• \$\begingroup\$ Let the bot population grow without control and your game may be out of business very soon. Ok, the bot alone are enough to justify the anti hack protections. I will wait for a while longer before accepting the answer. \$\endgroup\$ Commented Jul 3, 2015 at 1:54
  • \$\begingroup\$ @HatoruHansou sure :) I'm not sure I have all the reasons for memory protection anyways :) \$\endgroup\$
    – Vaillancourt
    Commented Jul 3, 2015 at 1:55

Many MMO's are designed with client-side hit prediction. So if there is a hit on the client, it sends that result to the server that there was a hit. In this case the server is not truly authoritative, and thus cheating is possible.

To be honest, if I were designing an MMO, I would make the server fully authoritative, with the client only sending clamped input values to the server, and the server resolving the result.

As to why this isn't done yet by many MMO's, I can only think of additional server load and 'response lag' that comes with having a fully authoritative server, as it just breaks the feel and responsiveness of the game.

  • \$\begingroup\$ That would explain the memory hacks being effective. Do you have some links to articles/papers about no authoritative server design? \$\endgroup\$ Commented Jul 3, 2015 at 4:10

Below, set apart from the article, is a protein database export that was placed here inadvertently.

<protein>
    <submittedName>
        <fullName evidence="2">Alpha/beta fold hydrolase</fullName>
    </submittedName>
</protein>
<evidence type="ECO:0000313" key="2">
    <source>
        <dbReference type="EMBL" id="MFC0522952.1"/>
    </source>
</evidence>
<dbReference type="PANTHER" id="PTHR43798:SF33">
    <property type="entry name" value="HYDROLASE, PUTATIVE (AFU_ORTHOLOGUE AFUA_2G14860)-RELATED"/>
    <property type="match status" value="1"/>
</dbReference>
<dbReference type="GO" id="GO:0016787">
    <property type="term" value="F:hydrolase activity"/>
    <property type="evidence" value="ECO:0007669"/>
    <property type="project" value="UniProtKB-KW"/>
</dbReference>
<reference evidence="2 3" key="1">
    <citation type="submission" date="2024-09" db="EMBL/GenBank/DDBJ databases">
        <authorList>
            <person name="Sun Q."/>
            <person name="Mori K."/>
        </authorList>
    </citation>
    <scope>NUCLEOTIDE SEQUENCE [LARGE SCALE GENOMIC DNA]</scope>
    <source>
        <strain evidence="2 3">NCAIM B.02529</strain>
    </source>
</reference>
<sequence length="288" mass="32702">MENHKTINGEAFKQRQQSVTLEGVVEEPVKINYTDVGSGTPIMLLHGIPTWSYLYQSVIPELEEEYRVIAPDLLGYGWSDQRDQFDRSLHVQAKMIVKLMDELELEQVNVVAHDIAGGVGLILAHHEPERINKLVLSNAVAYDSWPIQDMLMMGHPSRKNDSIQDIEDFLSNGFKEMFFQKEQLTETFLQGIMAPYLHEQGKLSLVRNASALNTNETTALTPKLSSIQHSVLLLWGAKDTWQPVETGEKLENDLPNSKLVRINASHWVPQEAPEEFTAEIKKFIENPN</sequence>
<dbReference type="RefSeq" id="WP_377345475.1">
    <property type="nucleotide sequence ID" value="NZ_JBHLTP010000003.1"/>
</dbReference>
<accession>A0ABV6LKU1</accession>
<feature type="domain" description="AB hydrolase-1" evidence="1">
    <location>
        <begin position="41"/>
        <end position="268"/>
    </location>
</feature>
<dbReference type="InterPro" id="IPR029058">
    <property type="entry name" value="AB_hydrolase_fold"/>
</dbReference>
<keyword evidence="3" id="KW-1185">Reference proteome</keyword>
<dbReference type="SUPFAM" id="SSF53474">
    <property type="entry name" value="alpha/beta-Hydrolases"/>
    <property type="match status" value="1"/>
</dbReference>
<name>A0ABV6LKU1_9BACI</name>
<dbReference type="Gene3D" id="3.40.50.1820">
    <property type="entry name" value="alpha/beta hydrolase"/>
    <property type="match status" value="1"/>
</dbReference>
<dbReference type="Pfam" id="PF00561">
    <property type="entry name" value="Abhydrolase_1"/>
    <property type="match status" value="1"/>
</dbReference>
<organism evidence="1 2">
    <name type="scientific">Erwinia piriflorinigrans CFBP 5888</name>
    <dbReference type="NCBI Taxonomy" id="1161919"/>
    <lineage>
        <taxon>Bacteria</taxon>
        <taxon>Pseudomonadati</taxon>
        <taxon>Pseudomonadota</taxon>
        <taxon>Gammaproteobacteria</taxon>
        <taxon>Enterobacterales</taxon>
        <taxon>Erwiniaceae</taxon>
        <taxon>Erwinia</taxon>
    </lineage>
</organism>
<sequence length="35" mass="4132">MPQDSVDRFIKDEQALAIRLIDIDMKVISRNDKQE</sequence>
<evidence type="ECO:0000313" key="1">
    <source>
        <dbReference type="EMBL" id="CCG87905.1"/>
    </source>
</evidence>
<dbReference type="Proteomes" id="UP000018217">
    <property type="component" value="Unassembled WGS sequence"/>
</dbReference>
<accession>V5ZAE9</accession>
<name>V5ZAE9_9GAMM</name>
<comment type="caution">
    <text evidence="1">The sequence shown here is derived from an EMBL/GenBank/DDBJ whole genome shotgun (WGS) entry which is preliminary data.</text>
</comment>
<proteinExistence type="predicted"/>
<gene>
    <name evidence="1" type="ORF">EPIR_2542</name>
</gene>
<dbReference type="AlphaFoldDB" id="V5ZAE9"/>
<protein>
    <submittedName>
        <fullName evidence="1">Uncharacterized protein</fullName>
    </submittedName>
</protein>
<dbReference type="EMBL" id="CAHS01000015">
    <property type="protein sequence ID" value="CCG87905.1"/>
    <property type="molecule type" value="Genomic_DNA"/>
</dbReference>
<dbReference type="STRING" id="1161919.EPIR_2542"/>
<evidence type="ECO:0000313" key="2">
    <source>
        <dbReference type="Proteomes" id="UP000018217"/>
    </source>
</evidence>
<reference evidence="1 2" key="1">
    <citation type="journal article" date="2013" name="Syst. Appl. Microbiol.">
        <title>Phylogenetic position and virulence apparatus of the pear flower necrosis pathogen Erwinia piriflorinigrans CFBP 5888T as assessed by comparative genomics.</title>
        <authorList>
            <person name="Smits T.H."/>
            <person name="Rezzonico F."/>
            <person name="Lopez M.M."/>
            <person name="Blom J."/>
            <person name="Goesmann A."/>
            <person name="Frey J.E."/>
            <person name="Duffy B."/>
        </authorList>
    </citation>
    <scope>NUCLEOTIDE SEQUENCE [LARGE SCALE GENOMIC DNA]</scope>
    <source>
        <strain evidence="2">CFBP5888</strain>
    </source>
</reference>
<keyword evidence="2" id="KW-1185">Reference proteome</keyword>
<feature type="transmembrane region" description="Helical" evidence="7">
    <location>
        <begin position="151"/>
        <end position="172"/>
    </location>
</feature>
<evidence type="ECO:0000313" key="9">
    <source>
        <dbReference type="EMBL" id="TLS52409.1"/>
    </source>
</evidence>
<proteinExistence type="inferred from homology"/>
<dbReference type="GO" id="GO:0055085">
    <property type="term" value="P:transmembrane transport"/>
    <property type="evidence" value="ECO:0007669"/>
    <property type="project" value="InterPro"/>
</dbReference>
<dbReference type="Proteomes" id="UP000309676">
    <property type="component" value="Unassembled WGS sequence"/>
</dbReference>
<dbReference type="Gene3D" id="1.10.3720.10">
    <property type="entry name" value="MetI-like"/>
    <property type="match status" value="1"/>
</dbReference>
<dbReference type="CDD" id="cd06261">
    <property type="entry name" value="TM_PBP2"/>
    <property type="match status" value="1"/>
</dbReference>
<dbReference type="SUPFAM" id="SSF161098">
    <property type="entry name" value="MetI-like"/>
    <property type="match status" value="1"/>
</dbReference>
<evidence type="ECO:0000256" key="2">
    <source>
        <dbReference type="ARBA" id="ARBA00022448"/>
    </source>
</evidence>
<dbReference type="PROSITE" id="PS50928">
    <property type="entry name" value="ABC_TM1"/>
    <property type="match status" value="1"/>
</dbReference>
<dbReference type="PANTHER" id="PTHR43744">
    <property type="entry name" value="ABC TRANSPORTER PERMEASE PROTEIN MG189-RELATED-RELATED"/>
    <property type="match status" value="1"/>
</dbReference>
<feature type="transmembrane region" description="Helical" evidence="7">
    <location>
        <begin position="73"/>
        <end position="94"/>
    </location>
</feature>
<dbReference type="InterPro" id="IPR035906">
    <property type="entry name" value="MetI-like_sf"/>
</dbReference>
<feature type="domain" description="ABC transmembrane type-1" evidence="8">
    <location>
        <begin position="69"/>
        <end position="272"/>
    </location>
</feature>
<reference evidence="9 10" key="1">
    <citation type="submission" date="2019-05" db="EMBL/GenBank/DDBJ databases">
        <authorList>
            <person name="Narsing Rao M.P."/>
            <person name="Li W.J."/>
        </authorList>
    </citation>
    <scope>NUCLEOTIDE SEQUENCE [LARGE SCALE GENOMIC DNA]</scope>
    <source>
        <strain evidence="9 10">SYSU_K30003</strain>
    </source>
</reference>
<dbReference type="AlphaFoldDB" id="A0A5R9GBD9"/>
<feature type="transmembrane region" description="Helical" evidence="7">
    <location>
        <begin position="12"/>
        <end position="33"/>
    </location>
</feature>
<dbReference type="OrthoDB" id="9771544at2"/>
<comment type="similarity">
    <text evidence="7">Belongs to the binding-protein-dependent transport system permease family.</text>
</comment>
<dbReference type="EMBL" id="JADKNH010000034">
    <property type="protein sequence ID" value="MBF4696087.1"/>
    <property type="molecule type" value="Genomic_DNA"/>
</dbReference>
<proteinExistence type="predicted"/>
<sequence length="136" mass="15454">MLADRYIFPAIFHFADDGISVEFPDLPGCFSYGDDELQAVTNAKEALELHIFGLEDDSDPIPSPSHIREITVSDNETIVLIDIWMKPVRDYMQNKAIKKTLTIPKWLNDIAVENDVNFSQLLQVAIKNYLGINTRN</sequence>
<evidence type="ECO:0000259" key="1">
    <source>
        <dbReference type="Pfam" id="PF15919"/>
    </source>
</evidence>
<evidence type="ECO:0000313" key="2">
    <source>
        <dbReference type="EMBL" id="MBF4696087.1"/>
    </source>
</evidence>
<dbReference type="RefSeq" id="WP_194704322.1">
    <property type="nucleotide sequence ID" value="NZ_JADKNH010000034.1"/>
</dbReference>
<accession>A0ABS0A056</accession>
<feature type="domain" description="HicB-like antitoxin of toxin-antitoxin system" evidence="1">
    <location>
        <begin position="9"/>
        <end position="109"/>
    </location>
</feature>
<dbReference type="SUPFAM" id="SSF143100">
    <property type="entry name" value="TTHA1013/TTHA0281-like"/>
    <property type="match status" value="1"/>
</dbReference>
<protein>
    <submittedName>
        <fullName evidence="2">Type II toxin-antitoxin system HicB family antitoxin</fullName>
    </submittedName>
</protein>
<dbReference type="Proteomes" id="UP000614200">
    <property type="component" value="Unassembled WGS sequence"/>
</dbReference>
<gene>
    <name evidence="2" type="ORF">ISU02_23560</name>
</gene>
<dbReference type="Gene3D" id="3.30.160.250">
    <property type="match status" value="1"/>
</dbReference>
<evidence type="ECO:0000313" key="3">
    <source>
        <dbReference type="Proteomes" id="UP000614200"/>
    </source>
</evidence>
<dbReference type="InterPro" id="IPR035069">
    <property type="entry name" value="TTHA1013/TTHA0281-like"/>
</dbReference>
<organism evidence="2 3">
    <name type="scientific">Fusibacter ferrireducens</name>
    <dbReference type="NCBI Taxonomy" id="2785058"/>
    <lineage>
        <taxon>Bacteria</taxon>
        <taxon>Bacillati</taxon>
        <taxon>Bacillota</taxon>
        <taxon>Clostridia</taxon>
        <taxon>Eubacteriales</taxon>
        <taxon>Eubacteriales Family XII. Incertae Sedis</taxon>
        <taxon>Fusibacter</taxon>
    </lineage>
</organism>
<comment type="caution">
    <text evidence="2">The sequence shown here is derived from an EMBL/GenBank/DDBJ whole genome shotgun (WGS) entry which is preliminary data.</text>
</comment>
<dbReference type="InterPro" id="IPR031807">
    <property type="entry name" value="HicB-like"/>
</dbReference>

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    \$\begingroup\$ Load is not the only problem - responsiveness is the key. Any networked real-time game must employ latency hiding techniques. To make sure everyone agrees, the server has to have a way of ordering the events that happened on each of the clients - trying to avoid the situations like "I shot you first" "No, I shot you first". Speedhacks for games like Counter-Strike rely on abusing this synchronization by manipulating the latency perceived by the server etc. (it's one of the reasons most CS servers kick players with latency higher than 100-200ms). \$\endgroup\$
    – Luaan
    Commented Jul 3, 2015 at 9:03
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    \$\begingroup\$ Unless you're making a strictly turn-based game, this simply cannot be avoided. Latencies will always exist, and all the computers involved in the networked game need to agree on a "common time" to order events. Even with the best systems to manage latency, there will always be inconsistencies, but we've gotten very good at hiding those. The problem is that once you start making those tiny things, it's easier to let a subtle bug slip by - say, allowing the client to post killing the same monster twice if it pretends that the second kill happened before the first kill. It's hard. \$\endgroup\$
    – Luaan
    Commented Jul 3, 2015 at 9:05